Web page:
The dugong is the only entirely marine mammal to feed exclusively on plants, a trait that leads to its other common name of ‘sea cow’. These large, rotund animals have short, paddle-like front flippers and a fluke-like tail, with a straight or concave edge, that is used for propulsion. The thick skin is a brownish-grey color and there are short, coarse hairs sparsely distributed over the body but concentrated as bristles on the muzzle. All dugongs grow tusks but these only break the skin, and therefore become visible, in mature males.
Dugongs are usually seen as solitary individuals or in a group of two, although larger groups of several hundred individuals have often been recorded. The most stable and long-lasting groups appear to be mother and calf pairs. The single calf, born after a gestation period of around 13 to 14 months, measures over a meter in length at birth, and suckles from the female for around 18 months. Dugongs can be extremely long-lived, reaching ages of 70 years or more.
Both dugongs and manatees have a low metabolic rate, allowing them to exist on a herbivorous diet, and consequently they usually move relatively slowly
The dugong has a wide range throughout the Indo-Pacific region, from the east coast of Africa to islands of the western Pacific, such as Vanuatu. Many populations are today severely depleted or almost extinct; the majority is found off the coast of northern Australia, with the world’s second largest population found in the Arabian Gulf.
The dugong is a sea grass specialist that inhabits shallow and protected coastal waters in tropical seas. More strictly marine than manatees the dugong is seldom found in freshwater.
The dugong has been traditionally persecuted by humans throughout much of its range for its meat, hide and oil. Its rather slow movement, large size and dependence on coastal habitats have made the dugong particularly vulnerable to human impacts, while the low reproductive rate, long generation time and high investment in each offspring mean populations can take a long time to recover from any losses. Fishing nets have also been a major cause of population decline, as dugongs are unable to hold their breath for more than about 12 minutes and therefore easily drown once entangled. In addition, the sea grass ecosystems on which this species depends are highly sensitive to human impacts, such as from mining, trawling and dredging.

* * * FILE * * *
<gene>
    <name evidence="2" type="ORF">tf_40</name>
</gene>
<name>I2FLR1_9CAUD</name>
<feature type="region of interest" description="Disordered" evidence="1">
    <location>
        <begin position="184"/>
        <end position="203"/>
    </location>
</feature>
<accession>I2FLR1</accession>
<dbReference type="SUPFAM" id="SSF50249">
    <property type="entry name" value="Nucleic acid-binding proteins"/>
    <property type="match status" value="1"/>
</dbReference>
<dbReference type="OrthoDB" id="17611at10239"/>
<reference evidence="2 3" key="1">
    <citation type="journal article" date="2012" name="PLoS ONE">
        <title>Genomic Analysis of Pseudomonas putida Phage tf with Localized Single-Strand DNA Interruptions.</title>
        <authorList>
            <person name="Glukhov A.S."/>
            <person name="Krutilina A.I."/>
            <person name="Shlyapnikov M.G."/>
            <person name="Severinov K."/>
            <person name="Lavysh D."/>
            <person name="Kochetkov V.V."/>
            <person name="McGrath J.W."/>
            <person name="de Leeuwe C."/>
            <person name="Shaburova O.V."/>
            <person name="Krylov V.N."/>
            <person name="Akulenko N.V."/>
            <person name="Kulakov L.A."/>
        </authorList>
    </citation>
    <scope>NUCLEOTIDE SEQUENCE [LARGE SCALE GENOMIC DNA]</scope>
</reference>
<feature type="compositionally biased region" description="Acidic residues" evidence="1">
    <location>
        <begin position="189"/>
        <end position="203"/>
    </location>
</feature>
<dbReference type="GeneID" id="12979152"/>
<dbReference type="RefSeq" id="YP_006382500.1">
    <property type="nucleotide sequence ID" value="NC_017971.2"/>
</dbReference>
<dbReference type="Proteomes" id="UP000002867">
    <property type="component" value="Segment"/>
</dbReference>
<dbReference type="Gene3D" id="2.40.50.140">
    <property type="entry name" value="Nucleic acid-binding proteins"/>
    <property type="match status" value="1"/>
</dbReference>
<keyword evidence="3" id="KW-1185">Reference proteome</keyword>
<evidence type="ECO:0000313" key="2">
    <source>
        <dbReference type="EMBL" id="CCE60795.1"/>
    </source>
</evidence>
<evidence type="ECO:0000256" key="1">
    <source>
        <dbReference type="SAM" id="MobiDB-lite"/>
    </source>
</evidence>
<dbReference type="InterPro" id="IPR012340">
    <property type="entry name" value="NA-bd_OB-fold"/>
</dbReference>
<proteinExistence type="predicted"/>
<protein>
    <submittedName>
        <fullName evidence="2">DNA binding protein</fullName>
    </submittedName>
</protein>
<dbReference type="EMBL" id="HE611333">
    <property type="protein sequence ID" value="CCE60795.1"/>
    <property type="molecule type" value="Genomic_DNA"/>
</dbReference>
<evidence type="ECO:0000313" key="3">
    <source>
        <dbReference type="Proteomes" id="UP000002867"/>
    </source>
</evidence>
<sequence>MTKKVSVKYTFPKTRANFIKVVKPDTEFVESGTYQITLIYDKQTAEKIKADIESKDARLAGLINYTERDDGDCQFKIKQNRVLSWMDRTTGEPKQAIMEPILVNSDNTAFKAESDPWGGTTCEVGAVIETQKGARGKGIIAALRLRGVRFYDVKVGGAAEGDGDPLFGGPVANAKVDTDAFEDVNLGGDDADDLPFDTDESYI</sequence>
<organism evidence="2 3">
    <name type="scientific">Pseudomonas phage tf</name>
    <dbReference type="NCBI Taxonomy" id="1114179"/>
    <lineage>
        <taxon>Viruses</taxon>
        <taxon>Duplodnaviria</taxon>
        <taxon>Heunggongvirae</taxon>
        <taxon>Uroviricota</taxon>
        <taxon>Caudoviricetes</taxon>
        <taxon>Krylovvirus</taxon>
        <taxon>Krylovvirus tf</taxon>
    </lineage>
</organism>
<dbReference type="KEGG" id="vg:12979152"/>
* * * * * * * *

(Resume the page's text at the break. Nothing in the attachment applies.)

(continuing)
Dugongs have decreased in number throughout their range to the extent that in some areas only relict populations remain, but a significant stronghold still persists in Australia. Even here, however, these animals are under threat from fishing nets, habitat loss from the silting of sea grass beds, pollution, boat traffic and illegal hunting.
International trade in dugongs is banned by its listing on Appendix I of the Convention on International Trade in Endangered Species (CITES). The species is found within the Great Barrier Reef World Heritage Area, and the Great Barrier Reef Marine Park Authority is currently working with other agencies in an effort to halt the decline in the dugong. An action plan is also in place for the species, and in Australia a system of 16 Dugong Protection Areas, where there are key populations, has been established, and there is ongoing research into the dugong’s distribution and behavior. However, the IUCN report that little effective management intervention has yet been put in place to reduce the human impacts on the dugong. Measures such as the protection of its sea grass habitat will be crucial if this gentle ‘mermaid of the sea’ is to survive.
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Capture and captivity
The Australian state of Queensland has sixteen dugong protection parks, and some preservation zones have been established where even aborigines are not allowed to hunt. Capturing animals for research has caused only one or two deaths; dugongs are expensive to keep in captivity due to the long time mothers and calves spend together, and the inability to grow the sea grass that dugongs eat in an aquarium. Only one orphaned calf has ever been successfully kept in captivity.
Worldwide, only five dugongs are held in captivity. A female from the Philippines lives at Toba Aquarium in Toba, Mie, Japan. A male also lived there until it died on 10 February 2011. Another is at Underwater World, Singapore, due to its mother being killed when it was a calf. A third resides in Sea World Indonesia, after having been rescued from a fisherman’s net and treated. The last two, a male and a female, are kept at Sydney Aquarium, where they have resided since they were juveniles.
By: Maheen Arshad Khan